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Sunday, 9th December 2018

 BORN: February 12th, 1951, England

Formerly a member of various minor bands, including Canterbury Glass, Heel Pier, Sarabande and Quiet World, the latter releasing a solitary album on Dawn Records in 1970, Hackett joined Genesis as guitarist in early 1971. He replaced Anthony Phillips, and stayed with the band during their successful mid-70s progressive rock period, appearing on recordings from 1971's Nursery Cryme to the live double album, Seconds Out. By the time the latter was released in 1977, Hackett had left the band.

Steve's first solo album, 'Voyage of The Acolyte', was completed in 1975 whilst still a member of Genesis. The corresponding departure of Peter Gabriel instilled an atmosphere of discomfort amongst the remaining members of Genesis over Steve's solo projects. The album did include both Mike Rutherford and Phil Collins and as such has since been described by many fans to have been the best album that Genesis never made! Several tracks from this album were featured in Steve's earlier live performances including 'A Tower Struck Down' and the "Shadow of the Hierophant".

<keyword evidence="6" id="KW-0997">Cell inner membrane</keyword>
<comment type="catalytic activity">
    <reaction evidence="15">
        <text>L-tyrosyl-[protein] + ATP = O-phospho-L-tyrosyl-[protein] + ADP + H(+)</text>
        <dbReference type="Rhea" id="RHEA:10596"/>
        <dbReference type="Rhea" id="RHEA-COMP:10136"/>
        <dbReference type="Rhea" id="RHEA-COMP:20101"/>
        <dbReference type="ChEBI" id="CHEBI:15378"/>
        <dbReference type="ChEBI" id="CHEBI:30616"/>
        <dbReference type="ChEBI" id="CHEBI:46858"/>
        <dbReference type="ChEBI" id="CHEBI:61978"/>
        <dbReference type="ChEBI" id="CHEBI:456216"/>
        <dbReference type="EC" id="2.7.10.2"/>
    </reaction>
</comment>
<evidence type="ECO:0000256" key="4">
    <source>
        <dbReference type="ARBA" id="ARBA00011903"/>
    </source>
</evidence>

After the 'Wind & Wuthering' tour Genesis was well on their way to reaping the rewards financially from years of hard work and obscurity. Nonetheless Steve made the decision to leave the group, compelled perhaps by a need to develop his own musical identity free from the constraints of a "committee" writing style which the band then employed. The result of this new found freedom was the album 'Please Don't Touch!' which included appearances by Richie Havens and Randy Crawford whose vocals on the track "Hoping Love Will Last" were as far from the Genesis mode as one could imagine. Touring 'Please Don't Touch!' posed difficulties for many of the musicians who appeared on the album so Steve selected a team that would eventually accompany him over the next few years. Pete Hicks on vocals, John Shearer on drums and the unrecognised virtuoso of the flute, guitar and bass pedals; Steve's own brother John (not number 9) were often described by Hackett as, "not a bad band". As a group on stage they formed an impressive outfit and were consequently invited to record with Steve as a band on his next album 'Spectral Mornings'.

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